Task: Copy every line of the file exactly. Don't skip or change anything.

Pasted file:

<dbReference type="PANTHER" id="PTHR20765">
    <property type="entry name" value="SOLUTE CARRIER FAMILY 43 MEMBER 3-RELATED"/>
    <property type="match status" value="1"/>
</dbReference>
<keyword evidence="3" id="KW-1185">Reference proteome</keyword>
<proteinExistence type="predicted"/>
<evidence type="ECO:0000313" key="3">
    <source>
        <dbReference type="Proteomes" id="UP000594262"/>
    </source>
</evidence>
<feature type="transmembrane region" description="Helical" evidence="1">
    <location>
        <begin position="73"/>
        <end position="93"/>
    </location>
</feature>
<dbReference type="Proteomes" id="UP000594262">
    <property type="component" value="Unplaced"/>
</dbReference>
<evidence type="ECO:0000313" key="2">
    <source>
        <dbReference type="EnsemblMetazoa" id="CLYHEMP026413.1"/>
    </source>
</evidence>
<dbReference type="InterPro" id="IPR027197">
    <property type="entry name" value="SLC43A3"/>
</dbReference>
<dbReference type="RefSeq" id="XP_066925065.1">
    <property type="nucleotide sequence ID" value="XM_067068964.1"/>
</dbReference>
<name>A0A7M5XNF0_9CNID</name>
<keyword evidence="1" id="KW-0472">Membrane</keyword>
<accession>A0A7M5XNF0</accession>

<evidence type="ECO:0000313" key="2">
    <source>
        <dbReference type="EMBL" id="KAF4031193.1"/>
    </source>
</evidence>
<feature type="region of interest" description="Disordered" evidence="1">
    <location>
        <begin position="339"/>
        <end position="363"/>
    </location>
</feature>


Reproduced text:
<dbReference type="PANTHER" id="PTHR20765">
    <property type="entry name" value="SOLUTE CARRIER FAMILY 43 MEMBER 3-RELATED"/>
    <property type="match status" value="1"/>
</dbReference>
<keyword evidence="3" id="KW-1185">Reference proteome</keyword>
<proteinExistence type="predicted"/>
<evidence type="ECO:0000313" key="3">
    <source>
        <dbReference type="Proteomes" id="UP000594262"/>
    </source>
</evidence>
<feature type="transmembrane region" description="Helical" evidence="1">
    <location>
        <begin position="73"/>
        <end position="93"/>
    </location>
</feature>
<dbReference type="Proteomes" id="UP000594262">
    <property type="component" value="Unplaced"/>
</dbReference>
<evidence type="ECO:0000313" key="2">
    <source>
        <dbReference type="EnsemblMetazoa" id="CLYHEMP026413.1"/>
    </source>
</evidence>
<dbReference type="InterPro" id="IPR027197">
    <property type="entry name" value="SLC43A3"/>
</dbReference>
<dbReference type="RefSeq" id="XP_066925065.1">
    <property type="nucleotide sequence ID" value="XM_067068964.1"/>
</dbReference>
<name>A0A7M5XNF0_9CNID</name>
<keyword evidence="1" id="KW-0472">Membrane</keyword>
<accession>A0A7M5XNF0</accession>

<evidence type="ECO:0000313" key="2">
    <source>
        <dbReference type="EMBL" id="KAF4031193.1"/>
    </source>
</evidence>
<feature type="region of interest" description="Disordered" evidence="1">
    <location>
        <begin position="339"/>
        <end position="363"/>
    </location>
</feature>